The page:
“Which was to be proved.”
“Elements” by the famed Euclid of Alexandria, has been on the bestsellers list for thousands of years. It is the most widely translated, published and studied mathematical book in the western world. To this day, mathematicians refer to the basic rules about triangles, squares, and circles as Euclidean geometry. Of course, Euclid’s achievements were based on centuries of intellectual effort proffered by the legendary Greek thinkers, among them Thales of Miletus, Anaxagoras and Xenophanes.
Euclid gave humanity a radically new way of thinking about certainty. He argued truth could be established through deductive reasoning and evidence based proof, rather than relying on leaps of intuition and faith. While very little is known about Euclid himself, it is quite apparent that he was a brilliant researcher and detailed organizer. He combined the geometrical theorems of his day into a coherent framework of basic theory and proofs. Geometry was well-developed; Euclid took these known practical techniques and expanded them into a purely theoretical system.
Euclid, from what little has come down through the centuries, was “most fair and well disposed towards all who were able in any measure to advance mathematics, careful in no way to give offence, and although an exact scholar never vaunting himself.” A man, who never “vaunted” himself, influenced many generations of scientists, the likes of Nicolaus Copernicus, Johannes Kepler, Galileo Galilei, and Sir Isaac Newton. Philosophers Bertrand Russell, Alfred North Whitehead and Baruch Spinoza used the “Elements” deductive structure model for their respective disciplines. Abraham Lincoln’s copy of Euclid was kept safe in his saddlebag; Einstein referred to “Elements” as the “holy little geometry book.” Perhaps, we should leave the last word for a poet, Edna St. Vincent Millay with her sonnet, “Euclid alone has looked on Beauty bare”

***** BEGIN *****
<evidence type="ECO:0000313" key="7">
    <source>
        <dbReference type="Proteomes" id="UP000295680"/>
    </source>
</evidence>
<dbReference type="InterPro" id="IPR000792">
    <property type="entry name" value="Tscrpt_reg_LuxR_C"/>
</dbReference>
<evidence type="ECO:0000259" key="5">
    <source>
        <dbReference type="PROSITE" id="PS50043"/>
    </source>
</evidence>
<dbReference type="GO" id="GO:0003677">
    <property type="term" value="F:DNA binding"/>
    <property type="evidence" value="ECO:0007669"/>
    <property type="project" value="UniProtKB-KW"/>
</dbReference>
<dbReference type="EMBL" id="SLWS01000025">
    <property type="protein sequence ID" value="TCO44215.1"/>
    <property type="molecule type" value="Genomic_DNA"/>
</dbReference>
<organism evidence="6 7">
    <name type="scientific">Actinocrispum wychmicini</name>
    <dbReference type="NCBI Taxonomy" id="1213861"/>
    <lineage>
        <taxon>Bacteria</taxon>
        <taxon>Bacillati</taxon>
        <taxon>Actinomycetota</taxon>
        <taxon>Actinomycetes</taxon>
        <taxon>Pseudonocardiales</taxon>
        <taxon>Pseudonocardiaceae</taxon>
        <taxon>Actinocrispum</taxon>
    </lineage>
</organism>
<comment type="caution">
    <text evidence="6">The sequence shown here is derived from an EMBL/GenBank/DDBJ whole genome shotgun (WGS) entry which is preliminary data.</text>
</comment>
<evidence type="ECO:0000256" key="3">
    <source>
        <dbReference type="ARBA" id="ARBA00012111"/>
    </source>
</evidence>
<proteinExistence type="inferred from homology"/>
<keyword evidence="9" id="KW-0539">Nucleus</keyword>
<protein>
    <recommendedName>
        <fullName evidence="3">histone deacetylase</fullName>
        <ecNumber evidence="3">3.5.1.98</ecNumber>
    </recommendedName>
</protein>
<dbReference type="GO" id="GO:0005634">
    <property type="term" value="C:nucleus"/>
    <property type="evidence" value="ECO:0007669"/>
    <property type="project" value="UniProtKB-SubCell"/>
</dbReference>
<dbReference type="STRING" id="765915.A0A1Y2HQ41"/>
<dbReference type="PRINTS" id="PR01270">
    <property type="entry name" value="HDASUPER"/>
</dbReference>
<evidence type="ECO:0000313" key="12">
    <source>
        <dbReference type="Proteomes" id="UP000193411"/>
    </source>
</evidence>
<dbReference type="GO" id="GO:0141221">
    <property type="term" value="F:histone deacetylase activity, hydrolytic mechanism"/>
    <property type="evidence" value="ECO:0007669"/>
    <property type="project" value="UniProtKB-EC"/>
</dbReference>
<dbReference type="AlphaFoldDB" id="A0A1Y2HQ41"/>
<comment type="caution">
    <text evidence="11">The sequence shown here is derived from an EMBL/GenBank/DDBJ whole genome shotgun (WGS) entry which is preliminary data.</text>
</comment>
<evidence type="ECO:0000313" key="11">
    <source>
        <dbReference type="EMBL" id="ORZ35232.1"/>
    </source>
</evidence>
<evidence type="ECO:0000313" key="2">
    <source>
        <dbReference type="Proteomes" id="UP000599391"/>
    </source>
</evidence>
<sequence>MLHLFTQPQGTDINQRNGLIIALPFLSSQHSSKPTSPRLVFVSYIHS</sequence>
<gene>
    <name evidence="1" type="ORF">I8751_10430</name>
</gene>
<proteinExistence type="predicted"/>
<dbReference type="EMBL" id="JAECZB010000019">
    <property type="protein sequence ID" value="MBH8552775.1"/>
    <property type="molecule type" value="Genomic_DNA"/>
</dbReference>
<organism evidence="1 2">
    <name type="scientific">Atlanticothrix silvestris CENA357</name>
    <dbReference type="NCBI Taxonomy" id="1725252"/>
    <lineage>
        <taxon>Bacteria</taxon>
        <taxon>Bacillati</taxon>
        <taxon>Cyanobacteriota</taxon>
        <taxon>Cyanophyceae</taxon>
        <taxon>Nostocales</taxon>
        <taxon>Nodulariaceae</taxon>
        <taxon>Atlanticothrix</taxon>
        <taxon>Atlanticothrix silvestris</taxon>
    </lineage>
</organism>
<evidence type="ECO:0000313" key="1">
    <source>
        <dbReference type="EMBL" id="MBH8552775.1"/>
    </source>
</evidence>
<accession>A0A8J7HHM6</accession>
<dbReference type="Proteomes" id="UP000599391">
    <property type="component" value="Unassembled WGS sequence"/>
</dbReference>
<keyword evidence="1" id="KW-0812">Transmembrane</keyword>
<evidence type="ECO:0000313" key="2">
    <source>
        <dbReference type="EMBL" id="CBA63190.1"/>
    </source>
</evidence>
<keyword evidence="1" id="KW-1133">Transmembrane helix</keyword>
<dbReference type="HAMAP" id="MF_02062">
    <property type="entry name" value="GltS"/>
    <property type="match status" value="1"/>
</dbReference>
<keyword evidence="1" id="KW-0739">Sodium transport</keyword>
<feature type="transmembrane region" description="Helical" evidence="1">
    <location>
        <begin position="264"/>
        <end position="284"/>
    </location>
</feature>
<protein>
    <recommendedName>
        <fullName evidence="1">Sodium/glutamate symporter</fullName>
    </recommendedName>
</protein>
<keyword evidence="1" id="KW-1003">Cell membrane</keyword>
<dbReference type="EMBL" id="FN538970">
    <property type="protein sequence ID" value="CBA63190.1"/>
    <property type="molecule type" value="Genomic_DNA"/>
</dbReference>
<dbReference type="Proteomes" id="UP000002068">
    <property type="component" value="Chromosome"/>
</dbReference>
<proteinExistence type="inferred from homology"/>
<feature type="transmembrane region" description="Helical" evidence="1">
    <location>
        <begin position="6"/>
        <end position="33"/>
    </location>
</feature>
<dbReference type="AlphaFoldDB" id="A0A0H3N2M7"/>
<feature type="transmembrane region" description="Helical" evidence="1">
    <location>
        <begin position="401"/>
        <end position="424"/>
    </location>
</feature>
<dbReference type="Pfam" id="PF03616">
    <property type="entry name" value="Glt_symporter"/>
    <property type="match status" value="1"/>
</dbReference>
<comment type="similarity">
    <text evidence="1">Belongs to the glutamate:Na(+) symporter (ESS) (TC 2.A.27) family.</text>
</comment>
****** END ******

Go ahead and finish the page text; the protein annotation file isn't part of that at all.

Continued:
Euclid alone has looked on Beauty bare.
Let all who prate of Beauty hold their peace,
And lay them prone upon the earth and cease
To ponder on themselves, the while they stare
At nothing, intricately drawn nowhere
In shapes of shifting lineage; let geese
Gabble and hiss, but heroes seek release
From dusty bondage into luminous air.
O blinding hour, O holy, terrible day,
When first the shaft into his vision shone
Of light anatomized! Euclid alone
Has looked on Beauty bare. Fortunate they
Who, though once only and then but far away,
Have heard her massive sandal set on stone.